Gamasutra recently revealed a financial report of Chinese conglomerate Tencent Holdings Limited. Tencent has contributed to a wide range of media but readers likely know them best for either PlayerUnknown’s Battlegrounds or as the owners of League of Legends.
Their involvements with gaming go much deeper than that though with shares in Ubisoft, Grinding Gear Games, Miniclip, Riot Games, Epic Games and even Activision Blizzard. As of March 2018, Tencent was officially listed as the largest video game company in the world. You might think then that the success of their games is crucial in how well the company as a whole performs. Apparently not though.
In 2019, Tencent reported total revenue of $12.4 billion and a profit of $4.1 billion, a 16% increase compared to 2018. These impressive numbers come in spite of a surprising lack of growth within their online games business. This part of the company actually decreased by 1% and mobile games a further 2%. Its the same story for their core PC games market which also dropped total sales by 2% compared to 2018.
Tencent is the kind of company that refuses to put all its eggs in one basket. Whilst video games make up a sizable portion of the company’s focus, they also own companies in film, TV, comics, and music. One of Tencent’s largest properties is QQ, an instant messaging platform exclusive to China. Bringing in around 65o million active users, QQ is the world’s 6th most visited website.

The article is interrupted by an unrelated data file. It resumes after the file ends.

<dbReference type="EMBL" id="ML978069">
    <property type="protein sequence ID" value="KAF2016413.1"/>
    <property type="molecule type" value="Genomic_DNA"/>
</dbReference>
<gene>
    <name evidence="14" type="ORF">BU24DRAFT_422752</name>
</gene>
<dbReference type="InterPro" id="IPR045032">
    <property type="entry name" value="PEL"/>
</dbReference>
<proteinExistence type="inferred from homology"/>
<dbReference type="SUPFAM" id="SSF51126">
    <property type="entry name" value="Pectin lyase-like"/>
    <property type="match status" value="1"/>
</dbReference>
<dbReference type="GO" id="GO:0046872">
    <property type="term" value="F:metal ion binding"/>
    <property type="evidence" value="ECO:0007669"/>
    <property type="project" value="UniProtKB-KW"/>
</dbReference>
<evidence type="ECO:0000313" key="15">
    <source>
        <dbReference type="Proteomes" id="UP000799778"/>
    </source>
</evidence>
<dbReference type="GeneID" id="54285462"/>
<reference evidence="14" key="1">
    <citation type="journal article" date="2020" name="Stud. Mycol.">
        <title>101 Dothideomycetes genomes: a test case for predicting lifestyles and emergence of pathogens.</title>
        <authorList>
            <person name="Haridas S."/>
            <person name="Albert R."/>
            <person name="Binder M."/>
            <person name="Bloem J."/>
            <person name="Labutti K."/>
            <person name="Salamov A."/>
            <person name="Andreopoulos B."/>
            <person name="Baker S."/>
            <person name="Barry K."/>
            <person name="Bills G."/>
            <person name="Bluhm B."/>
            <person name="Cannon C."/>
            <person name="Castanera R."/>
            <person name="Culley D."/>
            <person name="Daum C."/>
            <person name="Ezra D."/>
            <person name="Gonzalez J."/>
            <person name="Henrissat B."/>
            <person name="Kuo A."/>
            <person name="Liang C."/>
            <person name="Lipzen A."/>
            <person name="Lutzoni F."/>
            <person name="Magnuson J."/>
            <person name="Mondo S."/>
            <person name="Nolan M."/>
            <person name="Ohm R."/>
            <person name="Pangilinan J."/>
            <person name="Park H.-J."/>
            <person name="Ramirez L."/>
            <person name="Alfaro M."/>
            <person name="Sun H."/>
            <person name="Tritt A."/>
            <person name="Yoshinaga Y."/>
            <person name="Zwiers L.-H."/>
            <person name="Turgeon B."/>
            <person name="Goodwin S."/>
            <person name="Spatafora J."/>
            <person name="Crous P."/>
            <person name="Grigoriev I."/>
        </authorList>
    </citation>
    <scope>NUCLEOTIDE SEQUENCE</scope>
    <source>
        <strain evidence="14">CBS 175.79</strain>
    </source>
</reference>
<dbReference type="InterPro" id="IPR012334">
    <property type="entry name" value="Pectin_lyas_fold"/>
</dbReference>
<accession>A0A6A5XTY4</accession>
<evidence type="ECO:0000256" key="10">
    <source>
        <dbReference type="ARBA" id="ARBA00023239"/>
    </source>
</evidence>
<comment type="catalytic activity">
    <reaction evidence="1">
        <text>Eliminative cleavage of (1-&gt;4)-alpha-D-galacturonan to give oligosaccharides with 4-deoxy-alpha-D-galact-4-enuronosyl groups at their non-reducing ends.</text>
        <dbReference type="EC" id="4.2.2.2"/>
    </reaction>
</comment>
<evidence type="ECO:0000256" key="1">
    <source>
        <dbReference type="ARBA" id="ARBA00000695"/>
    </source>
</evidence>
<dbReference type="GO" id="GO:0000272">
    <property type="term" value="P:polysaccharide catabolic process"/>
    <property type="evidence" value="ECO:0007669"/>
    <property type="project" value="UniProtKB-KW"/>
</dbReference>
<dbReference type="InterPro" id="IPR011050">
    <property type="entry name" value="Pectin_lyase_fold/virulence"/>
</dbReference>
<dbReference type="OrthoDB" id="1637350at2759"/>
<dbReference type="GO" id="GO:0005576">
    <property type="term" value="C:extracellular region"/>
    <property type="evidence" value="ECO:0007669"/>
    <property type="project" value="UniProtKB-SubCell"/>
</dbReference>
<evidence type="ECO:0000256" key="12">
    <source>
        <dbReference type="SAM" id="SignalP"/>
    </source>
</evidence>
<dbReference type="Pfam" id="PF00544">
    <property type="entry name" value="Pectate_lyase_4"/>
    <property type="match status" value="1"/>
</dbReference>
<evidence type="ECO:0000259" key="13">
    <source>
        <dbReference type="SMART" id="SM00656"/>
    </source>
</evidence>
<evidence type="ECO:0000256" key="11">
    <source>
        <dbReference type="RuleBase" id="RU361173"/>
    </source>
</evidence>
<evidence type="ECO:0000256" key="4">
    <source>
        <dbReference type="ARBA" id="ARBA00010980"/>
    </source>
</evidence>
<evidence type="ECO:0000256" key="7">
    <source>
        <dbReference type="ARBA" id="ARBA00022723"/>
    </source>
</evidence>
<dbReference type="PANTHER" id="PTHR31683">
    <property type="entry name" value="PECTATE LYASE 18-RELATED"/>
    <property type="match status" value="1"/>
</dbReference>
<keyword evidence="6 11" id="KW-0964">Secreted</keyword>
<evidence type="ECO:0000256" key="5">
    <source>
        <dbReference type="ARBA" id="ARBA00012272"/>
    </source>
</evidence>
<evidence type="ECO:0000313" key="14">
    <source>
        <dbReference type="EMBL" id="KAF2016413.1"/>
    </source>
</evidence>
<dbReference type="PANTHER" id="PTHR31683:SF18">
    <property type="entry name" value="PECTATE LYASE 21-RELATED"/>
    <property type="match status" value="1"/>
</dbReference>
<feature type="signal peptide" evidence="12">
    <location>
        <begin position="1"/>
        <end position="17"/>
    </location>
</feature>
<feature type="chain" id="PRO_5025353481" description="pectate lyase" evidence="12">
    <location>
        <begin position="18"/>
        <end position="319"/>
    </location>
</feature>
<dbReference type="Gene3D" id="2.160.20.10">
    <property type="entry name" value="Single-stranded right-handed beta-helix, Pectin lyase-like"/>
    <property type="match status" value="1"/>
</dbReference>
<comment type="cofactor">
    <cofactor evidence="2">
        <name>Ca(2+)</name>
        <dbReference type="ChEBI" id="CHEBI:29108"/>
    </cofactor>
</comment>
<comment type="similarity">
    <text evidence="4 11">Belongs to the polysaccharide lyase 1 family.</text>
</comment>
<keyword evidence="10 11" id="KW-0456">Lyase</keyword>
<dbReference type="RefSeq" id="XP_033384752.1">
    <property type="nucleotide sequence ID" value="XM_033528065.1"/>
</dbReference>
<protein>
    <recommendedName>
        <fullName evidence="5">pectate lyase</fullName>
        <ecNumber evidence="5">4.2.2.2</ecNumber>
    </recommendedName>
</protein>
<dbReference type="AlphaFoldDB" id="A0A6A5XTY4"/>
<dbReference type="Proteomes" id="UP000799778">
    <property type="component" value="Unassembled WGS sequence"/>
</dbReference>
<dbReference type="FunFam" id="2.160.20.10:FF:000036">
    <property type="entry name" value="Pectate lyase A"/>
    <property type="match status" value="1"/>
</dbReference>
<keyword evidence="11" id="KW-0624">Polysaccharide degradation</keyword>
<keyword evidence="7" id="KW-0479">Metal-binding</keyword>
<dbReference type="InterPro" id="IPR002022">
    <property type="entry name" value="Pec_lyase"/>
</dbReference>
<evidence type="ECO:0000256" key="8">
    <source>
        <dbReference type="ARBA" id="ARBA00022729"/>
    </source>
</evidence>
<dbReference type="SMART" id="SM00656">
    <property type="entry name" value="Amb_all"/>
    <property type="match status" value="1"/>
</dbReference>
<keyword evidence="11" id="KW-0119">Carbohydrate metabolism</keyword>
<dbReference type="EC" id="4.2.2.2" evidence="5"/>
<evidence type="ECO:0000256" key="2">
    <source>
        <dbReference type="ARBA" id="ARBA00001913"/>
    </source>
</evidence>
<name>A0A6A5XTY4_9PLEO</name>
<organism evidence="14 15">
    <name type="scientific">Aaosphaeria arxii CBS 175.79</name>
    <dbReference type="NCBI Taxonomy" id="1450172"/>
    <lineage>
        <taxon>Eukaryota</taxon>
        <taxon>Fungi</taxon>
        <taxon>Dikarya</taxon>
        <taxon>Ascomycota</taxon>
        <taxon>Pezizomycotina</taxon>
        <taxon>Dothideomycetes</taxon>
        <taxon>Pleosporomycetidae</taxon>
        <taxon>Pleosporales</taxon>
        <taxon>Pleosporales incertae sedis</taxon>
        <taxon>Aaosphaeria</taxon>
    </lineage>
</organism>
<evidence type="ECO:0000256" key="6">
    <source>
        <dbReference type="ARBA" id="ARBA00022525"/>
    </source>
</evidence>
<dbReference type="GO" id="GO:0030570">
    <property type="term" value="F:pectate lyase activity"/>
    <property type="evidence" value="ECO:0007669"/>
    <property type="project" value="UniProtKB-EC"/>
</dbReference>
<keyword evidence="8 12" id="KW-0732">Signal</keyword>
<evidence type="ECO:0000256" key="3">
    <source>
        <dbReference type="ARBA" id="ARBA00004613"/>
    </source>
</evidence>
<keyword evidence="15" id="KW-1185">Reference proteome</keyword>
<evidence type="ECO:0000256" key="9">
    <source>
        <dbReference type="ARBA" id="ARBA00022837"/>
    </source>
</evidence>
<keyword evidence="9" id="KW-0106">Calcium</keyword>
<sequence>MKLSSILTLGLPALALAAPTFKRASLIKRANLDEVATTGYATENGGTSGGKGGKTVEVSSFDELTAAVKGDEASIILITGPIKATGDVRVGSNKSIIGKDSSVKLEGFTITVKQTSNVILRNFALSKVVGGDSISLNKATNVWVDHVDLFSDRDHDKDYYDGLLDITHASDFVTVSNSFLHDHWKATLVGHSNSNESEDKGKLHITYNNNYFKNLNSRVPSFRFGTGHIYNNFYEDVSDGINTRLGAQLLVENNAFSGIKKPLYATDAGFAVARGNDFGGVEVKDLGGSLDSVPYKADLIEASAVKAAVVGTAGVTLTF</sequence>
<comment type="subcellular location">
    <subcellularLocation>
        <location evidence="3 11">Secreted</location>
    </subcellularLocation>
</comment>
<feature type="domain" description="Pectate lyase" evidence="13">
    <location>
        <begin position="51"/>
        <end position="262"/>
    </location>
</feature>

Perhaps unsurprising for a company of their size, controversy seems to always be around every corner. Their latest change was a complete rebranding of PUBG Mobile in Chinese markets in order to better meet the country’s strict media guidelines. Now titled Game for Peace, the mobile battle royale game has been infected with some not so subtle Chinese propaganda.
Tencent themselves have labeled Game for Peace as “a tribute to the warriors who defend China’s air space“. That might seem like a nice touch at first but the reality is this is just a method of getting Chinese regulators to approve it for monetization. They were successful and Game for Peace has already made $14 million in its first three days of release.
I’m a passionate games critic who has been writing actively since 2015. I have a particular interest in both racing games and JRPGs as well as a love for Overwatch and its eSports scene. I consider gaming and writing my two big passions in life. So much so that I’m currently studying a one of a kind degree that covers both in one! My goal in life is simply to become a renowned critic who is respected for his opinions.